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Last Updated: Friday, 31 March 2006, 20:59 GMT 21:59 UK
Human bird flu vaccine bought by UK
By Fergus Walsh
BBC News Medical Correspondent

Lab worker
The UK government has bought 2m doses of the vaccine
Are you a front-line medical worker like a GP or a hospital nurse? Or maybe a police officer, or even a key worker at a power plant?

If so, then a prototype vaccine against H5N1 developed in Vienna could be destined for you.

It's an experimental vaccine against bird flu.

Two million doses of this prototype vaccine have been sold to the UK government.

Dr Noel Barrett, of Baxter Healthcare in Austria, says: "This vaccine formulation is our best shot to produce a good immune response which will protect against a multitude of different strains, even the strain which may cause a pandemic.

Inactivated virus

"We have animal studies which indicate it gives good protection."

It is made by injecting the wild H5N1 virus into animal cell cultures.

The vaccine is then fermented in large steel tanks before being purified.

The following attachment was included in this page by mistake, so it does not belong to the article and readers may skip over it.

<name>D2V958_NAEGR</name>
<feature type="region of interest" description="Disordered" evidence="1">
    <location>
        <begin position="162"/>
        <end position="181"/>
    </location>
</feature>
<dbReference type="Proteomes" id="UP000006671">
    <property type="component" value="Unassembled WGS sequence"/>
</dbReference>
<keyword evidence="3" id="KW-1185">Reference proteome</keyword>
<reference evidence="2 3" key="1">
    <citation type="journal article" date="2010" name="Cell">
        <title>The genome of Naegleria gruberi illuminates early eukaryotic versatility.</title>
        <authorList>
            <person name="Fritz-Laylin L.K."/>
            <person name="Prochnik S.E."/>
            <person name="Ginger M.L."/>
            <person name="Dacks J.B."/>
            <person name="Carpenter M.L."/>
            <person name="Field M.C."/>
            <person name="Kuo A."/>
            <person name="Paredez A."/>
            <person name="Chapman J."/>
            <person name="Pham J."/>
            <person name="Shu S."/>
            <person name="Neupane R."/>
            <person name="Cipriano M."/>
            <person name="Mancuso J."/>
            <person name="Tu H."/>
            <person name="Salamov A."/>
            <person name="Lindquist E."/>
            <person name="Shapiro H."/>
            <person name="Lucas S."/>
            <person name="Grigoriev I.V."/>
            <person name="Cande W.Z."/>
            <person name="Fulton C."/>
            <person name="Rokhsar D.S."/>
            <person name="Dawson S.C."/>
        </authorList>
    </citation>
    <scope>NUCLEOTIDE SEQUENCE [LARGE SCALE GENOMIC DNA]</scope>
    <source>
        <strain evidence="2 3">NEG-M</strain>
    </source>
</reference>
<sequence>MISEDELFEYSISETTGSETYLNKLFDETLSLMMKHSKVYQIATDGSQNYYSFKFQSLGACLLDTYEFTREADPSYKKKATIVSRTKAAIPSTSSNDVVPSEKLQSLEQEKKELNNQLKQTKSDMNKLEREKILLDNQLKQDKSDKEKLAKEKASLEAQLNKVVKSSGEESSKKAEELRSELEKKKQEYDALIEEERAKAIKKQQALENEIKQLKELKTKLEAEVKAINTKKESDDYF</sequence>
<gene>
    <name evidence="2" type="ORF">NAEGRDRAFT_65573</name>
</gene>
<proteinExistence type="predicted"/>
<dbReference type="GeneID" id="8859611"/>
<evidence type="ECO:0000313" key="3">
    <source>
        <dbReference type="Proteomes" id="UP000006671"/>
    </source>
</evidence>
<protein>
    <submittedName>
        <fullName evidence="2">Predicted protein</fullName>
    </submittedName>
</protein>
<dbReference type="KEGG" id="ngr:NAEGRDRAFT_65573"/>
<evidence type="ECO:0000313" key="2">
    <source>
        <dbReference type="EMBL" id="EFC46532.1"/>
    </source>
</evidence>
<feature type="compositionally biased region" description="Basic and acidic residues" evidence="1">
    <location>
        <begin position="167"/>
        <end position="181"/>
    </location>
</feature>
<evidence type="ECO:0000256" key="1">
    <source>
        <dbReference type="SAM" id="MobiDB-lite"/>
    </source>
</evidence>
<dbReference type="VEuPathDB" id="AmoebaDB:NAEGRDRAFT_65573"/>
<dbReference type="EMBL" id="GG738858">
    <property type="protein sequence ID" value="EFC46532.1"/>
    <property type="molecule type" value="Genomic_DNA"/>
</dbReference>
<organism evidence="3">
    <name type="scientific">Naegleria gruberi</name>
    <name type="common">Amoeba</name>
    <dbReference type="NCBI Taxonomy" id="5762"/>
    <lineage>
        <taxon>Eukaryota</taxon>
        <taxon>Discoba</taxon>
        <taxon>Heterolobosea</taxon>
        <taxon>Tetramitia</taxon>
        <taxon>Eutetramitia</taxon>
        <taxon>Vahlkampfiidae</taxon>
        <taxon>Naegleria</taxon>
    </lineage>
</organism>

The virus is inactivated or killed - so it can't cause infection in humans.

The whole process takes three to four months.

That may seem like a long time, but it is much quicker than the traditional way to make flu vaccines, done by growing the vaccine strain in fertilised hens' eggs.

'Priority groups'

So when will people start being immunised with the prototype vaccine? It's impossible to answer that question at present.

It will be used only if a flu pandemic is triggered by the H5N1 virus or looks highly likely.

And the British government hasn't worked out exactly who will get it beyond front-line medical workers. It says that it will go to "priority groups".

We should not get alarmed about bird flu. After all, this virus causes disease almost exclusively in animals.

But it has infected nearly 200 people in the past three years and killed around half of them.

Pandemic

Fortunately, it is almost impossible for it to be transmitted between humans. Those who have been infected have had direct contact with sick birds.

Why then do we need a vaccine? Well sooner or later, bird flu is expected to become humanised.

Then we will have what's called a flu "pandemic", or a global outbreak of disease.

When that happens the world will clamour for an effective vaccine against the pandemic strain of flu.

If you are really worried about bird flu then now might be the time to consider a change of career - if you can work out what job fits into the government's "priority groups" category.


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